Skip to content

ARE YOU LISTENING?

September 22, 2017

listening
THOUGHT FOR THE DAY: “Understand this, my dear brothers and sisters: You must all be quick to listen, slow to speak, and slow to get angry.” (James 1:19 NLT)

Are you a good listener? Listen to what Pr 18:13 says about listening…

“The one who gives an answer before he listens– that is his folly and his shame.” (NET)

A few thoughts on James 1:19, Pr 18:13 and the lost art of listening –

As Howard Hendricks says, “Marriage is sometimes the dialogue of the deaf.”

The Harvard Business Review says 65 percent of an executive’s time should be spent listening.

So much more so in our most intimate relationships.

When I’m thinking about an answer while others are talking—I’m not listening.

A wise old owl sat in an oak,
The more he heard, the less he spoke;
The less he spoke, the more he heard;
Why aren’t we all like that wise old bird?

Lend a man your ears and you will immediately open a pathway to his heart.

To illustrate the high cost of poor listening, Diana Bonet, listening consultant and author of The Business of Listening, offers this example: A $100,000 error was caused by a dispatcher who routed a fleet of drivers to deliver building materials to the wrong state. The dispatcher heard the city (Portland), but quit listening before he heard the state (Maine). The result: eight trucks, 3,000 miles away in Portland, Oregon.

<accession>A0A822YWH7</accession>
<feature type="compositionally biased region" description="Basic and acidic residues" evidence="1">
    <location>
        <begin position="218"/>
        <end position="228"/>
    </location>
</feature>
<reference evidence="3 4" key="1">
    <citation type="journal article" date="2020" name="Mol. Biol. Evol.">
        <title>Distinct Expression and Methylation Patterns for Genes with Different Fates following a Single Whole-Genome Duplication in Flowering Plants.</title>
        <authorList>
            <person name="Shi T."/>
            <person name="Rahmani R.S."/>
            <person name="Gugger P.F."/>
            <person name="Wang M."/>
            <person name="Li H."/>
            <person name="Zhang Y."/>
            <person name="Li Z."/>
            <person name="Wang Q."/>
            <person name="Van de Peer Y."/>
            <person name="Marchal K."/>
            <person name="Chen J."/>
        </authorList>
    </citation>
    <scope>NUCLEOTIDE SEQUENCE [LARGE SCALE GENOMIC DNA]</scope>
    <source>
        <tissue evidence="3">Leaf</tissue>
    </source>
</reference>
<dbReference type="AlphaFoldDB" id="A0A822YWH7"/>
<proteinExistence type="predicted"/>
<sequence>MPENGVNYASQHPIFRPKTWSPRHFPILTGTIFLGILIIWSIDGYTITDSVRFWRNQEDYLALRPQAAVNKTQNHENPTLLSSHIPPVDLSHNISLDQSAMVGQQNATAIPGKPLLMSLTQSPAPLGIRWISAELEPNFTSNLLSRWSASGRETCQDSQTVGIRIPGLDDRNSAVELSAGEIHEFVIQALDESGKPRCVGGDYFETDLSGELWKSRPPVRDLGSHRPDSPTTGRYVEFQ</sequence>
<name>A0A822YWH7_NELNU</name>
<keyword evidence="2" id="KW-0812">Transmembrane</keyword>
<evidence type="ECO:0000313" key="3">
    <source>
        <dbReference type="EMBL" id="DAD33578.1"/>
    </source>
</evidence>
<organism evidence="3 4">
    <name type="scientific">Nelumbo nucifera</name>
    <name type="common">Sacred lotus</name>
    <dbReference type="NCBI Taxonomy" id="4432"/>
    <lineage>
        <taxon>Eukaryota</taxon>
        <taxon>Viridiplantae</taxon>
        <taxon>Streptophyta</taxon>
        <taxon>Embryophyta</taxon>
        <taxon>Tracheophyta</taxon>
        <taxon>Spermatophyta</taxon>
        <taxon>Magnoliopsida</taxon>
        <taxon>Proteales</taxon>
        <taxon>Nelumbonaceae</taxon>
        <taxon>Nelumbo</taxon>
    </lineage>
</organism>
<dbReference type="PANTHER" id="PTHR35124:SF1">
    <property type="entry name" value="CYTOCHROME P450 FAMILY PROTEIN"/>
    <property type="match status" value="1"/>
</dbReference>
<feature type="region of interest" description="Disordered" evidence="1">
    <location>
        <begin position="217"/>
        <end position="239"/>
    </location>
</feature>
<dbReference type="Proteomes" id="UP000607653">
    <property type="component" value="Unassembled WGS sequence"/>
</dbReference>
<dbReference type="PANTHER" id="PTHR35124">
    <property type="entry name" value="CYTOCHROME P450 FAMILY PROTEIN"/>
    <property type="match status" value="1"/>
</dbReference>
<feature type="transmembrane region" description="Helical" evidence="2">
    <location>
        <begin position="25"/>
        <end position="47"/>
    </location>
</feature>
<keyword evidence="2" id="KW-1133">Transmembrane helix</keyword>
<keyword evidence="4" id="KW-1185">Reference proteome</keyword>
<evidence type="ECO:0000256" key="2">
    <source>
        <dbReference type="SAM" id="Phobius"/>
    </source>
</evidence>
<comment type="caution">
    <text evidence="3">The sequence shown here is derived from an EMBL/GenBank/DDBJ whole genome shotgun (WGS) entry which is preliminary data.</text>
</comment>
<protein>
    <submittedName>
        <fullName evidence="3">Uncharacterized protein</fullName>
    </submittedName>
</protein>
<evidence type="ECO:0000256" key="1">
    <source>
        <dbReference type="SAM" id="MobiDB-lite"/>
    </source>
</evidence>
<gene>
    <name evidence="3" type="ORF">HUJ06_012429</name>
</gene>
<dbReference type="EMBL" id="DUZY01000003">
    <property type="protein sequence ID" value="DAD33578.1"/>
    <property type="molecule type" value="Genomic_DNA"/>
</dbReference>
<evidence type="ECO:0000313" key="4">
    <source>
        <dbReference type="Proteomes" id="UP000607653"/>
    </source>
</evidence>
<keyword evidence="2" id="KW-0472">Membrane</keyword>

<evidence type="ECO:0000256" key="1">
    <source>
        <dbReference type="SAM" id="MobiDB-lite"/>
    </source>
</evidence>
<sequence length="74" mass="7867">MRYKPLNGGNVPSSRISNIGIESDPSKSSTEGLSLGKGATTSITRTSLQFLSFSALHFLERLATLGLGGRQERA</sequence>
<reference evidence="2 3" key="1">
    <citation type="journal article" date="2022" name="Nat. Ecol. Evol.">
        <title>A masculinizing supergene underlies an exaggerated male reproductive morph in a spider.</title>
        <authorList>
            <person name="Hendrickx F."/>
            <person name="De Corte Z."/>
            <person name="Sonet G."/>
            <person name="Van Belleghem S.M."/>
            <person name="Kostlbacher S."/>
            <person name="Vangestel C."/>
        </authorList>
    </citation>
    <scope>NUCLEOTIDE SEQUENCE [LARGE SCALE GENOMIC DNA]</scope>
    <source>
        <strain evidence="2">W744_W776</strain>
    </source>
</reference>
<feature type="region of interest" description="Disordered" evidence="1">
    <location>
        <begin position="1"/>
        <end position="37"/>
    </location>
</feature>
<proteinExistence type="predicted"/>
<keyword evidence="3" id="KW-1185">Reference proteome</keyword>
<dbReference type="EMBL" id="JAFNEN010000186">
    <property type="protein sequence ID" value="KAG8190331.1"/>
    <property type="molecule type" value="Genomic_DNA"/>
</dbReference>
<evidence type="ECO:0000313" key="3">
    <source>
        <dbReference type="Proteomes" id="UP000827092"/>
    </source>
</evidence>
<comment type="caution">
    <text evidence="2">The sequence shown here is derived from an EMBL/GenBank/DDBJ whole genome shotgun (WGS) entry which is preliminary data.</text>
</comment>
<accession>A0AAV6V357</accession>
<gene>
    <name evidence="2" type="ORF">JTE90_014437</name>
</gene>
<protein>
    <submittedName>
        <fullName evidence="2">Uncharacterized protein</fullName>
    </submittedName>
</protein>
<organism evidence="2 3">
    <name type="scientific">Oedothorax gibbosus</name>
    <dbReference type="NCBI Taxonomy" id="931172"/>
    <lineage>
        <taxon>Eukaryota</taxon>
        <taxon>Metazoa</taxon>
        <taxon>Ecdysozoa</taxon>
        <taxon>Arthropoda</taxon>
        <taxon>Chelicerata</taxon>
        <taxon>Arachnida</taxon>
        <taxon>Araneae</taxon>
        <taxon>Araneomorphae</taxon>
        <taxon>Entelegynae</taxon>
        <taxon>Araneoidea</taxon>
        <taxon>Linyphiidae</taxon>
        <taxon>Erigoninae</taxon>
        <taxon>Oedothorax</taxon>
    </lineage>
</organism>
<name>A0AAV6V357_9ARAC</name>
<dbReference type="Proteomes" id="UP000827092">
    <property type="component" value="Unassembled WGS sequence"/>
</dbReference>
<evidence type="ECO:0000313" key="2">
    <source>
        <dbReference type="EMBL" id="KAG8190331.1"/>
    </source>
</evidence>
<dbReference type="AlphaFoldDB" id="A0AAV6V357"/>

Better to be silent and be thought a fool than to speak out and remove all doubt. – Abraham Lincoln

A closed mouth gathers no foot.

I cried, and from His holy hill
He bowed a listening ear;
I called my Father, and my God,
And He subdued my fear.
—Isaac Watts

Eloquent silence often is better than eloquent speech.

A Way Of Loving – In her book Listening To Others (Hearing their Hearts), Joyce Huggett relates her experiences of listening so that we can respond with wisdom those who are suffering or in difficult situations. She says they often raved about all she had done for them. “On many occasions,” she writes, “I had not ‘done’ anything. I had ‘just listened.’ I quickly came to the conclusion that ‘just listening’ was indeed an effective way of helping others.”

This was the help that Job’s wordy, preachy friends failed to give him. While it is true that they sat with him for 7 days in silence, “for they saw that his grief was very great” (Job 2:13), they didn’t listen when Job started talking. He complained that they were “miserable comforters” (Job 16:2) and was so distraught that he even accused God of not listening. He cried out, “Oh, that I had one to hear me!” (Job 31:35).